We employ two complementary approaches. Our first approach is modeling, including mathematic models as well as computer simulation of complex networks. While all models are simplified, we aim to build biologically realistic models that capture the essence of the neural circuit mechanism underlying learning and memory. Our second approach is data-mining. We develop methods for model-based data analysis and apply such methods to experimental data. These data include electrophysiological and EEG recordings as well as behavioral data. We collaborate closely with neuroscientists on the RUB campus and at other universities in Germany and abroad.

Prof. Dr. Denise Manahan-Vaughan

Prof. Dr. Denise Manahan-Vaughan

Neurophysiology

 

Ruhr-Universität Bochum
Faculty of Medicine
Department of Neurophysiology

Email: Denise.Manahan-Vaughan@ruhr-uni-bochum.de

 

www.ruhr-uni-bochum.de

We focus on the characterisation of hippocampal synaptic plasticity as a learning mechanism. Two types of synaptic plasticity are primarily investigated: long-term potentiation (LTP) and long-term depression (LTD). We also study metaplasticity (as a higher order modulator of synaptic plasticity).
We have a multidisciplinary approach which incorporates in vivo electrophysiology in freely moving rodents with in vitro electrophysiology using the hippocampal slice preparation, as well as behavioral analysis of learning, confocal microscopy, immunohistochemical, biochemical and molecular biological analysis. We are interested in both the physiology and pathology of learning and memory / synaptic plasticity.


On a physiological level we examine how synaptic plasticity, place cells and neuronal oscillations contribute to learning and how learning drives synaptic plasticity in health and disease. Here in vivo electrophysiology and EEG analysis is combined with behavioral learning models and animal models of brain disorders.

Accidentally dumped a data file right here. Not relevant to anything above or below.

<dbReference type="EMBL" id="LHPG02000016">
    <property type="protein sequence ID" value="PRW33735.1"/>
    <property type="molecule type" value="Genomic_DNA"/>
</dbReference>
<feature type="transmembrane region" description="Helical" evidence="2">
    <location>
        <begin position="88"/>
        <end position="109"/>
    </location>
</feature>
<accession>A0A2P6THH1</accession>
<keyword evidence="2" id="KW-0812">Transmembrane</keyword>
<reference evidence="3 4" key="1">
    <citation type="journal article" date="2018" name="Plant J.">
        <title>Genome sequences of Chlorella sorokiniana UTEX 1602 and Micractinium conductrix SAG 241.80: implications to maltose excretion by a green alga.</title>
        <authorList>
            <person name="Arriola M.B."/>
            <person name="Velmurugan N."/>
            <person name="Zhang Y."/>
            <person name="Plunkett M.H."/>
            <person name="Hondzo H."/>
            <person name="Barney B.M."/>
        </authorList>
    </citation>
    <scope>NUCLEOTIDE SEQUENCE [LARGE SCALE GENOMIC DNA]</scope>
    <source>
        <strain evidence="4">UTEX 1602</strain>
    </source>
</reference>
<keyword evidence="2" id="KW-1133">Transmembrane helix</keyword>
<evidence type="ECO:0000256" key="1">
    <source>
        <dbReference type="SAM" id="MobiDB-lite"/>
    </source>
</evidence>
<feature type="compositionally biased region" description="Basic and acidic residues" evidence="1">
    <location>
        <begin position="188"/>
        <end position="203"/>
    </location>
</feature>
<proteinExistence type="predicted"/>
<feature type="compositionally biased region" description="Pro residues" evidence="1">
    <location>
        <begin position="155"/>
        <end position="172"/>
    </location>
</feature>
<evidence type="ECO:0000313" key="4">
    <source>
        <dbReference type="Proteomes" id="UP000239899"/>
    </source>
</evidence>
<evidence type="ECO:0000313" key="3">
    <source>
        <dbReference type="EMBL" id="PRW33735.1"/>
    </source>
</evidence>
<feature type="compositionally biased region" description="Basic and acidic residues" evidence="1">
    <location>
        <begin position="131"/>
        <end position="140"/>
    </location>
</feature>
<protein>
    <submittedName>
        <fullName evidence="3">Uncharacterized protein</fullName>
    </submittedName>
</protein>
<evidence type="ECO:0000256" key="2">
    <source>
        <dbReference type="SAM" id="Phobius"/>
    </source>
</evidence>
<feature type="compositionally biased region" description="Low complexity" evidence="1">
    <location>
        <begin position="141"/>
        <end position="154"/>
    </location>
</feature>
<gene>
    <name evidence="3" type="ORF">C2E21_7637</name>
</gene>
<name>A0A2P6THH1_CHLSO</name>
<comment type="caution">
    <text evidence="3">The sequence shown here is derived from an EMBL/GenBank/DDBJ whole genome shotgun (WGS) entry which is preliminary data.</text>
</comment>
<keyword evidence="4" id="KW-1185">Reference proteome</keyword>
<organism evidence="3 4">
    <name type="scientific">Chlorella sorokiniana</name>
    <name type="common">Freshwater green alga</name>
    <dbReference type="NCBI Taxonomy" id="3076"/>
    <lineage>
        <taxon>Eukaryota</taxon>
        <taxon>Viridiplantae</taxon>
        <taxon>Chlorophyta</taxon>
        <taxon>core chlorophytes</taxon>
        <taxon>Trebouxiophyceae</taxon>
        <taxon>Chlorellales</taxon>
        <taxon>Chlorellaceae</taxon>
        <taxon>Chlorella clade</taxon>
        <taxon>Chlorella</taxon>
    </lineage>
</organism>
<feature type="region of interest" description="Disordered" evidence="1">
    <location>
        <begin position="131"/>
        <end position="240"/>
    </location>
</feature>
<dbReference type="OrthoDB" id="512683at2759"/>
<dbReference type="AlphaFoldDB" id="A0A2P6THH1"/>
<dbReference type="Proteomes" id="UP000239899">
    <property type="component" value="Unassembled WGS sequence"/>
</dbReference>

Prof. Dr. Albert Newen

Prof. Dr. Albert Newen

Philosophy of Mind

 

Ruhr-Universität Bochum

Faculty of Philosophy and Educational Research
Institute for Philosophy II

Email: Albert.Newen@rub.de

 

www.ruhr-uni-bochum.de

One central aim is to work out a general theory of mind combining the framework of situated cognition with representational theories of cognition. Methodologically, this is done from the perspective of interdisciplinary philosophy grounding philosophical theory formation intensely on studies in psychology, psychiatry and neurosciences. One institutional framework is the Research Training Group on “Situated Cognition” which deals with the question of how cognitive processes interact with external influences to produce the mental abilities of humans. The main goal of the research group is to work out the deficits of traditional models of the human mind and to bring together key empirical findings of cognitive science in a new branch of a theory of ‘situated cognition’.
One important development is the predictive processing framework which is also of great interest for our theory formation. Central topics of interest are not only the general theory of mind and cognition but of course also more detailed discussions of perception, memory and action.

Prof. Dr. Konstanze F. Winklhofer

Prof. Dr. Konstanze F. Winklhofer

Biochemistry

 

Ruhr-Universität Bochum

Medical Faculty

Ruhr-Universität Bochum

Institute of Biochemistry and Pathobiochemistry

Department of Molecular Cell Biology

Email: konstanze.winklhofer@rub.de

 

www.ruhr-uni-bochum.de

Our research interest is focused on quality control and stress response pathways that are essential to maintain neuronal viability and organellar integrity. A decreased efficiency of these pathways is associated with aging and can lead to age-related pathologies, such as neurodegenerative diseases. In this context, a major focus of our work are the causes and consequences of protein misfolding and the role of mitochondria as key organelles in orchestrating cell death and viability and regulating cellular bioenergetics.

 

Specifically, our ongoing projects concentrate on the following aspects:

 

(1) Ubiquitin signaling at the interface between stress protection and immune responses
(2) Pathways maintaining mitochondrial integrity
(3) The role of interorganellar crosstalk in the cellular stress response
(4) Cellular quality control pathways to prevent proteotoxic stress